COVID-19 Responses Must Uphold and Protect the Human Rights of Sex Workers

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Source (institute/publication): 
NSWP, UNAIDS

The Global Network of Sex Work Projects (NSWP) and UNAIDS recently released a joint statement calling on countries to take immediate, critical action to protect the health and rights of sex workers during the COVID-19 pandemic.

To follow the joint statement, UNAIDS have published a news story on their website, with the support of NSWP and featuring responses gathered from our COVID-19 Impact Survey. Below we have reproduced the story, with additional quotes from our survey.

The pandemic, as with other health crises, is exposing existing inequalities and disproportionately affecting people already criminalised, marginalised and living in precarious health and economic situations, often outside social protection mechanisms.

Around the world, sex workers are being forgotten in government responses to the COVID-19 crisis. As sex workers and their clients self-isolate, sex workers are finding themselves unprotected, increasingly vulnerable and unable to provide for themselves and their families. In Ecuador, the Colectivo Flor De Azalea (the Association of Women Sex Workers) has highlighted the sudden lack of support and access to basic services that sex workers face. “Women sex workers have suffered a great impact due to the health emergency. We take to the streets with great fear and we are afraid of being violated. We do not have money for food, rent, medicine; health services are closed. There is no access to condoms—colleagues have died due to COVID-19.”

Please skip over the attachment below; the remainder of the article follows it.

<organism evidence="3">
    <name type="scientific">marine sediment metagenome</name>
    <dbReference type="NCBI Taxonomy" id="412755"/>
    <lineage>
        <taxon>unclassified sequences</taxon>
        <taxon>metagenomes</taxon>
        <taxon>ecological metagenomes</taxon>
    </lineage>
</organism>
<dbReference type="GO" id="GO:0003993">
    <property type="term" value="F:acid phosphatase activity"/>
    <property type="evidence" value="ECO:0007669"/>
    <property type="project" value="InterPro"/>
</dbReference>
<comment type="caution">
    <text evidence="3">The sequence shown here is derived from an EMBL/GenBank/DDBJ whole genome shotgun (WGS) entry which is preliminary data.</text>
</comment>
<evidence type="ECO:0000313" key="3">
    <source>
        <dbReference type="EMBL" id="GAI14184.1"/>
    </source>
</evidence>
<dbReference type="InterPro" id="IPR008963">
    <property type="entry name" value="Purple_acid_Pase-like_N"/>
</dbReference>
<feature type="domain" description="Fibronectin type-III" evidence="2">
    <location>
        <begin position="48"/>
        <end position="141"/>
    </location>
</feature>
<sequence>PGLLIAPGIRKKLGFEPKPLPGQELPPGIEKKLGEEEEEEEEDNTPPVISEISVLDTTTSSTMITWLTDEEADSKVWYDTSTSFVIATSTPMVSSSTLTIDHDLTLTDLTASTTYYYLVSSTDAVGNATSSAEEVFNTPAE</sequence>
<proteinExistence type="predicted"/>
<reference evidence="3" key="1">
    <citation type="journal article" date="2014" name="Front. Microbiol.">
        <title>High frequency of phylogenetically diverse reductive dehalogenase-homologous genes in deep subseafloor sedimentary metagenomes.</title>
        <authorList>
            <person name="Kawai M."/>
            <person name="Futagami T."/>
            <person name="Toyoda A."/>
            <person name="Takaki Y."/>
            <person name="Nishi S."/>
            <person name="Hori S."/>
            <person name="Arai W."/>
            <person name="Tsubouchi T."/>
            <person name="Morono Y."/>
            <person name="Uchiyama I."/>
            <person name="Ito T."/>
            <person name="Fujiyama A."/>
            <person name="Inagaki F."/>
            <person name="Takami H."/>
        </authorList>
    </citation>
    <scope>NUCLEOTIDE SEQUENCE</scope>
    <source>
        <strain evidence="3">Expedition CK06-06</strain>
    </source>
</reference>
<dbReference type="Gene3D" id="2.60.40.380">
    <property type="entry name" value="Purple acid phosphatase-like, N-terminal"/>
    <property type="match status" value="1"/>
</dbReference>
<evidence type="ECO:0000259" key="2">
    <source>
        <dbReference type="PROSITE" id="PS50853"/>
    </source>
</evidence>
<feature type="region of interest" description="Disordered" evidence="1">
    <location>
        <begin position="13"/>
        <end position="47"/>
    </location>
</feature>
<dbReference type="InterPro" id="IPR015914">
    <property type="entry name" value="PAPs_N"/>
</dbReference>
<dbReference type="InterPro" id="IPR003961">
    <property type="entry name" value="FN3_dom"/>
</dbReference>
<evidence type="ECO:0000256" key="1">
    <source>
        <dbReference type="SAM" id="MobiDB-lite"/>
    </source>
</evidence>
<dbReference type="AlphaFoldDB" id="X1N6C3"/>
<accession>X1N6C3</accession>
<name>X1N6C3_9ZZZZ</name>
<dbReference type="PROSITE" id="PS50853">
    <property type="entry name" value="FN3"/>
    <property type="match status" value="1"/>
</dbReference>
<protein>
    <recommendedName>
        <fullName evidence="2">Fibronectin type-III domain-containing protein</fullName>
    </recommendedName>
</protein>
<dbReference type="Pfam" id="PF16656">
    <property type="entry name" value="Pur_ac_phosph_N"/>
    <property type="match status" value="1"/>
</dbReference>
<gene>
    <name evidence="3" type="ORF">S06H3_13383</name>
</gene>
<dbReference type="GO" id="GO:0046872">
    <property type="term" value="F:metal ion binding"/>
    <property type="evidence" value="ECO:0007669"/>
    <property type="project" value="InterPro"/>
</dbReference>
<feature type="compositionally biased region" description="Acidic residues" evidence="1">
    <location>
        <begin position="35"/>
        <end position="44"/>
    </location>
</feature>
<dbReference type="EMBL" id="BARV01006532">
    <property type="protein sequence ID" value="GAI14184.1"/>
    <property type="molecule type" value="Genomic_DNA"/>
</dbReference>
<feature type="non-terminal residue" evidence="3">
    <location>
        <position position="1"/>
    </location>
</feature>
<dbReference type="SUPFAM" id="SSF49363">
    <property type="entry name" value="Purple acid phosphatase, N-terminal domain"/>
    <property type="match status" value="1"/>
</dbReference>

“Human rights law mandates that human rights are inalienable, universal, interdependent and indivisible,” said Winnie Byanyima, Executive Director of UNAIDS. “Ensuring that this is a reality for all—especially the most vulnerable among us—is essential during this pandemic, but will also build the resilient communities we need to emerge from it.”

As sex workers report interruptions to condom supplies owing to the pandemic, sex workers living with HIV say they are losing access to essential medicines as well. In Eswatini, Voice of Our Voices report that, “for those who are on HIV treatment, it is hard to meet their visit days as there is no transport. For prevention commodities, it is hard to reach them.”

With sex work criminalised in almost every country, sex workers are also more vulnerable to punitive measures linked to the enforcement of COVID-19 regulations. Increased policing can expose sex workers to more harassment and violence, and in several countries has already led to home raids, compulsory COVID-19 testing and the arrest and threatened deportation of migrant sex workers. For those who are driven to the streets by homelessness, as has become the case for many brothel and migrant sex workers, the lack of support means little safety or means to follow through on government requirements.